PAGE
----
Most people don’t picture a woman when they think of a truck driver. In fact, most women haven’t thought about a career as a professional driver, as women are still a small minority of all professional drivers.
However, as more women explore opportunities in non-traditional areas, there are a few women who are leading the way. One such example of an exemplary woman with transformative leadership acumen is Ellen Voie, who built an entire organization dedicated to trucking but only for women.
Ellen is an internationally recognized speaker and authority on gender diversity and inclusion for women working in non-traditional careers in transportation. And she has a passion for creating a more gender-diverse culture in the transportation industry.
Ellen is the President and CEO of Women In Trucking Association. The association was formed to create a more gender-diverse industry by introducing women to roles in transportation careers.
We at Insights Success got a remarkable opportunity to interview Ellen, in which she shared with us the story of her journey and how she surmounted the obstacles in this field while being a CEO. Below are the excerpts from the same.
Briefly describe your professional journey up until now.
While my original career goals didn’t include trucking, I have spent my professional life working in the transportation industry. I started in the traffic department of a steel fabricating plant just after high school. I completed a course in Traffic and Transportation Management and was promoted to Traffic Manager, responsible for all raw steel coming into the plant and the finished material handling equipment shipped out. From there, after starting a family, I used my training to be a consultant to carriers in central Wisconsin for eighteen years. After a six-year role leading a non-profit organization, I was hired as Manager of Retention and Recruiting Programs at a large midwestern carrier. My job was to better understand how to attract and retain non-traditional groups, such as women. As I researched the reasons women enter or leave the trucking profession, I felt there was a need for an organization to support them, so I founded the Women In Trucking Association in 2007.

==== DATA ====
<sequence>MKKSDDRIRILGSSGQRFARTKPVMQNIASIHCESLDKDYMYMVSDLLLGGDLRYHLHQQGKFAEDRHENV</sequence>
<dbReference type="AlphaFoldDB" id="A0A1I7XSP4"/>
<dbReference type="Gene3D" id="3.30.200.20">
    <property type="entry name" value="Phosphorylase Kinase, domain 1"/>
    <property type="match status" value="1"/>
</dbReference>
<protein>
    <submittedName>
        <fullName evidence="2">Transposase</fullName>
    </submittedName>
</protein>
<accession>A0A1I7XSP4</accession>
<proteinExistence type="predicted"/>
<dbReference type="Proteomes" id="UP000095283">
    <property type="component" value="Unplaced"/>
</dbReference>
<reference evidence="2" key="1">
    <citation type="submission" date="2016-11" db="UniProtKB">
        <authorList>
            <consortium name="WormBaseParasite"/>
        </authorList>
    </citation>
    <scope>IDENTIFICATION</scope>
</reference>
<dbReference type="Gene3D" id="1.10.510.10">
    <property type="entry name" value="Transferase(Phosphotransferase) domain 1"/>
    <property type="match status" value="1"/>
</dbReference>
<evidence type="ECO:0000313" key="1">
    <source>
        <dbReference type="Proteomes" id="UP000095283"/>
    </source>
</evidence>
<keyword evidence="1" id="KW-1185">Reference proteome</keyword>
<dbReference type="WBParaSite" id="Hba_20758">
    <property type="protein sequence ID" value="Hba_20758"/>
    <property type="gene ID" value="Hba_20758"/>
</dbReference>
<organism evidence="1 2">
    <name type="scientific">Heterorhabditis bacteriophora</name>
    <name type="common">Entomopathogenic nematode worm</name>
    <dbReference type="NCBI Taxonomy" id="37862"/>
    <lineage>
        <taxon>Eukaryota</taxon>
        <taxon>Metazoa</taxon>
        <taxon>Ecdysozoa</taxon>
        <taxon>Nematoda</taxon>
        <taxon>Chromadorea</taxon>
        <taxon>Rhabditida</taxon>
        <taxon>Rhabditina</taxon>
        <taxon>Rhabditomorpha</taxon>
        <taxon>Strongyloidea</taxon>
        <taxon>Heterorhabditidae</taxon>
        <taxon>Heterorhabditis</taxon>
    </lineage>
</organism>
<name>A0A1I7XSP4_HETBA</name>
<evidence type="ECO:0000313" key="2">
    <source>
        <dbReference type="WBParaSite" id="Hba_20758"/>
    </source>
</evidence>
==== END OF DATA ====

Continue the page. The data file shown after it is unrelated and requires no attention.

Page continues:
What challenges did you face along the way?
Starting a non-profit organization is difficult, as you must first have a vision and then convince others to share that vision. Our mission has never changed, including encouraging women to consider careers in the trucking industry, addressing obstacles that might affect women, and celebrating the successes of our members. In our first year, we attracted 500 individual and corporate members and have grown to include over 7,000 members in ten countries today.
What significant impact have you brought to the transportation industry?
I believe that my vision to create a more gender-diverse trucking industry is being realized. We’ve seen a dramatic increase in the numbers of female commercial drivers as well as more women in the areas of safety, operations, maintenance, and at the senior and director levels as well. In the past, it was assumed the sons would take over the business from their dads, but that is no longer the case as more women are stepping into the top position when their fathers retire.
Tell us about Women in Trucking and its foundation pillar.